Great news and welcome to ebn Dogen.
Not sure if this belongs in health section or here, but anyways Dogen got his soft pallette,nares and nodes(?) done 2 and half weeks ago,so I can now pass on some advice regarding the procedure.
Quick backstory; We purchased Dogen as a retired stud from a breeder,just turning 4 Years old, when I brought him home I felt there was just something not right about his health, I know bulldogs have laboured breathing but this was extreme. Breeder told me that it's just anxiety, But according to the vet and surgeon that specialize in brachycephalicit surgery, it turns out he was the worst case they've seen. Lots of tissue preventing him from breathing,he was suffering.
He got the surgery, and the difference is alot, I'll put it this way; the clown grabs a shoe before he heads out the door for a walk and carries it proudly around the block,tromping along,breathing through his nose.
Things to know:
- if you can find a vet (even if they're a few hours away) that specializes in this surgery and uses a laser, do it. It's just a drive.
- Dogen was given a 1 in 3 chance of not waking up, this shocked us, but being a pretty lean bulldog helped his case and he survived. We know of a bulldog named Murphy who did not survive this, so be prepared. It's just another reason to get a vet who specializes in this. And yes it's worth the risk, there's no life if there's no quality of life.
- after surgery demand he stays atleast 2 full days at the vet, we requested that but were told he was doing good enough to go home after 24 hrs post-op, but after constant vomiting we had to rush him to a closer vet to get X-rays etc and than back to the one where he got his surgery a few hours away. It ended up costing us an additional $900 in travel and vet bills, as well as a lot of worry and stress. It didn't have to be that way, so demand!
That's about it, so good luck to anyone getting this surgery for their bully, they deserve the best life.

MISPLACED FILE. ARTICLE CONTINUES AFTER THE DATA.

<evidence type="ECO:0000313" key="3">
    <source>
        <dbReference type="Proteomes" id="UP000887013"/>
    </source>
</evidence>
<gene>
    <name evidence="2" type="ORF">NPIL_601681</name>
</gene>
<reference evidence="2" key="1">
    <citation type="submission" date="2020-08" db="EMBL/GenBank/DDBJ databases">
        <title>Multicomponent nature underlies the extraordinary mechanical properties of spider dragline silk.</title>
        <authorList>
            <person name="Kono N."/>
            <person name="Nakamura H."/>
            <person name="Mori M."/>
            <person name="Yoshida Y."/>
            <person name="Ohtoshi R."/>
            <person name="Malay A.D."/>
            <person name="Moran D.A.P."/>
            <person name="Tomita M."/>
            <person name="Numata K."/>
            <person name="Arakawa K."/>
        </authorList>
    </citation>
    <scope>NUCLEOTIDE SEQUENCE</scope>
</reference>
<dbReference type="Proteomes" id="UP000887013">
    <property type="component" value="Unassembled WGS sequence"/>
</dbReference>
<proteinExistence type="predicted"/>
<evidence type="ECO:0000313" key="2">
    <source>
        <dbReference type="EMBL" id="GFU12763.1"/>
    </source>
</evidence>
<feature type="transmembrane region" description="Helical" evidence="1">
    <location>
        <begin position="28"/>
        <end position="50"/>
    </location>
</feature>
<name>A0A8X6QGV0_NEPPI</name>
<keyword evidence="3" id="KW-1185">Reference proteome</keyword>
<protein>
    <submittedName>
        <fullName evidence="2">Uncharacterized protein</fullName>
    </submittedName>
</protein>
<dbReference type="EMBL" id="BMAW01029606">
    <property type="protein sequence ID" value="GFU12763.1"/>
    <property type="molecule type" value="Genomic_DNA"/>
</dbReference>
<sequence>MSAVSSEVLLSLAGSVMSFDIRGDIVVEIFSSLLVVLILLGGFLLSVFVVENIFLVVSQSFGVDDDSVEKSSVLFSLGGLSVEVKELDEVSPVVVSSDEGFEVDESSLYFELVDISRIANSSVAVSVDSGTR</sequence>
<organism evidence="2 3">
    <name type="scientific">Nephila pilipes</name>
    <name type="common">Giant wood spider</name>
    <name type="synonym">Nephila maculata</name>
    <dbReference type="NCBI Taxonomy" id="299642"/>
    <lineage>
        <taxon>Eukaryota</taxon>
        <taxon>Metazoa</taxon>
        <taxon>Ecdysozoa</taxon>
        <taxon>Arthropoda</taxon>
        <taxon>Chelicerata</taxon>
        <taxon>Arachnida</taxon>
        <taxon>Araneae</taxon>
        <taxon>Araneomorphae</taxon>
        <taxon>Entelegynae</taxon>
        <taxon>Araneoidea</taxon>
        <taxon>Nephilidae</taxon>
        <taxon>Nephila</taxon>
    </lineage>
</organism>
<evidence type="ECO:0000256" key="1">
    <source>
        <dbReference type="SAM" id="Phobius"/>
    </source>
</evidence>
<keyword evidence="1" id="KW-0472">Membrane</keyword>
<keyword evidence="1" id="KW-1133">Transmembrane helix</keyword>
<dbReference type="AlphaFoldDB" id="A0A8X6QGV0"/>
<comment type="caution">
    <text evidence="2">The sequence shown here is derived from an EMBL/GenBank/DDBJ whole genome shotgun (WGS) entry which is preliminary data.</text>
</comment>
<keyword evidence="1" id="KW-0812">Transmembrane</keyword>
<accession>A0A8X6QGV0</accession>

Great news and welcome to ebn Dogen.
Hug your bully today
I am so happy that Dogen did well with his surgery! You are a great parent-and he looks so happy in the photo! He will now have a great life with you! @DOGEN
“It came to me that every time I lose a dog they take a piece of my heart with them. And every new dog who comes into my life gifts me with a piece of their heart. If I live long enough,all the components of my heart will be dog,and I will become as generous and loving as they are"
So happy to hear he is doing so well... need pictures of him proudly carrying his shoe!
GREAT advice and infor to have shared -- thank you!
There is a part of your heart not alive until a bulldog has entered your life.
Nitschke (2004-2011) and Banks (2005-2014) -- My angels
Thank you for all the love, fun and teachings
"the clown grabs a shoe before he heads out the door for a walk and carries it proudly around the block,tromping along,breathing through his nose."
Haha love that! I bet your boy is so much happier now. That's awesome that you were able to improve his quality of life so much
And do you know what about the surgery is so risky? Is it the anesthesia?
Glad to hear it went well and his breathing improved.
We also had the nares, palate, tonsils and saccules done on both my bulldogs.
While I know it's more dangerous to put brachycephalic breeds under, they also take special precautions, and the survival rate is still high.
So I'm shocked they told you 1 in 3 chance. Did they tell you why the odds were so bad? Was there something specific about Dogen that made it more dangerous?
Great advice and glad the surgery went well!
The risk was swelling of the throat,during surgery and after, if it closed up they would need to do an emergency trach, and if his throat just wouldn't heal he would never be able to breath on his own. @Blueberrys Mom
it could have been because he wasn't young, or his condition was pretty bad. But they also mentioned if he was fat his risk would go up even more. It's confusing , but I definately got the impression that they weren't just talking about him, but adult bulldogs in general and that he actually had a better chance than most adult bulldogs because he was so lean. It's hard to say. She could've just told us that to prepare us for the worst, who knows.
@DOGEN k, thanks for responding. I was just wondering if it was something else.
But yes, it's definitely much more dangerous for this breed to go under, but I also think these procedures are very important to have done. It definitely improves their quality of life as you can see.
Hugs to your pup from me and my boys and have a great New Year.